Archives, 12 June 2009
Beginning in 1954, conflict in Algeria displaced large numbers of people. After Tunisia and Morocco each gained independence in March 1956, Algerians in the border areas crossed into Tunisia and Morocco. This refugee group, consisting primarily of women, children, and the elderly, lived in poor conditions, and the relatively new governments of Tunisia and Morocco were unable to provide adequate assistance. In May 1957, Tunisia appealed to the UNHCR for assistance. Working with the League of Red Cross Societies, UNHCR began to provide food, clothing, and medical assistance to over 200,000 refugees. On 5 December 1958, the United Nations General Assembly passed a resolution requesting the High Commissioner "to continue his action on behalf of the refugees in Tunisia on a substantial scale and to undertake similar action in Morocco." Regular relief operations, with the League acting as the formal operational partner, began in February 1959.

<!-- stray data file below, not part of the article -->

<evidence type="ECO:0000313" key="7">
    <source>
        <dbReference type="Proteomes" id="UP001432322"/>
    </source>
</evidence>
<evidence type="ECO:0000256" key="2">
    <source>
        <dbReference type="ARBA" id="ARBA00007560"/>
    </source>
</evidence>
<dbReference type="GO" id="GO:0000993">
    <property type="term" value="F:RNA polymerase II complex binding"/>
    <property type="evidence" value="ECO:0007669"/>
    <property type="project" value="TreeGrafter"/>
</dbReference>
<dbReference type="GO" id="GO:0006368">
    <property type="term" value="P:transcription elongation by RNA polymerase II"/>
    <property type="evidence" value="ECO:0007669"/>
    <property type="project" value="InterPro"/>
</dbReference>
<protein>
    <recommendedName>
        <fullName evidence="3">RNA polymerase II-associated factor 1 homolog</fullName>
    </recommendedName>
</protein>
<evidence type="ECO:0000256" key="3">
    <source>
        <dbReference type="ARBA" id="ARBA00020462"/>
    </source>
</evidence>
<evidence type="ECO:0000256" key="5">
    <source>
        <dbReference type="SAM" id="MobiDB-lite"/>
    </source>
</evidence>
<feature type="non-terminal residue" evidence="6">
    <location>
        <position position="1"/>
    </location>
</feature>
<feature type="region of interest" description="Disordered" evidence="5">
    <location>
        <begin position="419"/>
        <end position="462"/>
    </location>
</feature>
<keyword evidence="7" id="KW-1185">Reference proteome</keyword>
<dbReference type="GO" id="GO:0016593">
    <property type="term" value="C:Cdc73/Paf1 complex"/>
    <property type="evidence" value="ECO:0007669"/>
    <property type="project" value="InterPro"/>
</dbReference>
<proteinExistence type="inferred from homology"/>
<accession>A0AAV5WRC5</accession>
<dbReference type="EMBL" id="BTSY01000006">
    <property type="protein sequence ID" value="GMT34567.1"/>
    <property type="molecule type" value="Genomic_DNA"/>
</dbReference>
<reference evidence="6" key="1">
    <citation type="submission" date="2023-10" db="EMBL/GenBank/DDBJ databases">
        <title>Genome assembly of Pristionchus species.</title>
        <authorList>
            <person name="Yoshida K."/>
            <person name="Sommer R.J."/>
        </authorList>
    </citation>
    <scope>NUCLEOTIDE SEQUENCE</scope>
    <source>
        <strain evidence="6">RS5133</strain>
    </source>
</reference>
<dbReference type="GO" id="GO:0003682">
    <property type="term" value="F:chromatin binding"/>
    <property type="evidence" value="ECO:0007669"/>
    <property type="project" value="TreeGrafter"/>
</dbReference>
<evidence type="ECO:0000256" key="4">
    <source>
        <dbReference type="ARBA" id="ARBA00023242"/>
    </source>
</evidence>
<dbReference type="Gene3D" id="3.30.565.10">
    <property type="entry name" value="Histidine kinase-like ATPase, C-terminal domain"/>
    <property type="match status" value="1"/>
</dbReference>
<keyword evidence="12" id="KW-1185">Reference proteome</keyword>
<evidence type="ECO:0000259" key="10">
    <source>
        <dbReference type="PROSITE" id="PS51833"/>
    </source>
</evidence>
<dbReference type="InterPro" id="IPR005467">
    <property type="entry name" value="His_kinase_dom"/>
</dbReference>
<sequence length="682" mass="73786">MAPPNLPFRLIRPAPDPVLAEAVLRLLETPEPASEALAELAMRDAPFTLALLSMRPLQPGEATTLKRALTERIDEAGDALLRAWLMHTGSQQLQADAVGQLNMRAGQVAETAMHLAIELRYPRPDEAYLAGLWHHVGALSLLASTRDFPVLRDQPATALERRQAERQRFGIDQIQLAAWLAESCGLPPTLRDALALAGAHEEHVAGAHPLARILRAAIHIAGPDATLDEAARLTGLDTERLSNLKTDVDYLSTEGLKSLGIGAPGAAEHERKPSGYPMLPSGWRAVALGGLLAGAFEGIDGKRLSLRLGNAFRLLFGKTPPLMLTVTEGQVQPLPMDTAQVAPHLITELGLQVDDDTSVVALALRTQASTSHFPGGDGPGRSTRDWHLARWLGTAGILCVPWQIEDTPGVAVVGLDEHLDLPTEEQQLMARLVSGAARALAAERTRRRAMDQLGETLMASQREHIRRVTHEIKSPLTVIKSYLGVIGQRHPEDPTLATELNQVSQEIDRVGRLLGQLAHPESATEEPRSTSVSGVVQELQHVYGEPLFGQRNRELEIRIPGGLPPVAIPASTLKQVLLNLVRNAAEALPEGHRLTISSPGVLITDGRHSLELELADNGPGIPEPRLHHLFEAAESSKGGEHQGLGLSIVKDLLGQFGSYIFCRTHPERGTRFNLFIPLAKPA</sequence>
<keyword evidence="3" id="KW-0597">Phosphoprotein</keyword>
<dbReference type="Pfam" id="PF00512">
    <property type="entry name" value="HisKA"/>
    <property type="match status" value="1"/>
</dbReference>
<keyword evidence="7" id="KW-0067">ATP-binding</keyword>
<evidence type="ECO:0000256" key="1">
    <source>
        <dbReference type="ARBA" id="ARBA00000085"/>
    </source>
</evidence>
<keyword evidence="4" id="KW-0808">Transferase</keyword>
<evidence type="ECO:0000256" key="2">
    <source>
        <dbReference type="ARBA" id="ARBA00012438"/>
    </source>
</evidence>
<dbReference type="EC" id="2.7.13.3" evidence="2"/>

In September 1959, UNHCR appointed Special Representatives in Tunis and Rabat to serve as liaison with the respective governments and to coordinate the international efforts to bring aid to the refugees. When peace was established between France and Algeria, the UN General Assembly passed Resolution 1672 (XVI) on 18 December 1961 requesting the High Commissioner to "use the means at his disposal to assist in the orderly return of Algerian refugees in Morocco and Tunisia to their homes and [to] consider the possibility, when necessary, of facilitating their resettlement in their home land." On 18 March 1962, the Evian Agreements established tripartite commissions to organize the repatriation of the Algerian refugees. By July 1962, the majority of the refugees had been repatriated. At that point, the League took over, spearheading an international relief programme in the Algerian border areas to facilitate resettlement. UNHCR provided moral and policy support, and appealed for contributions.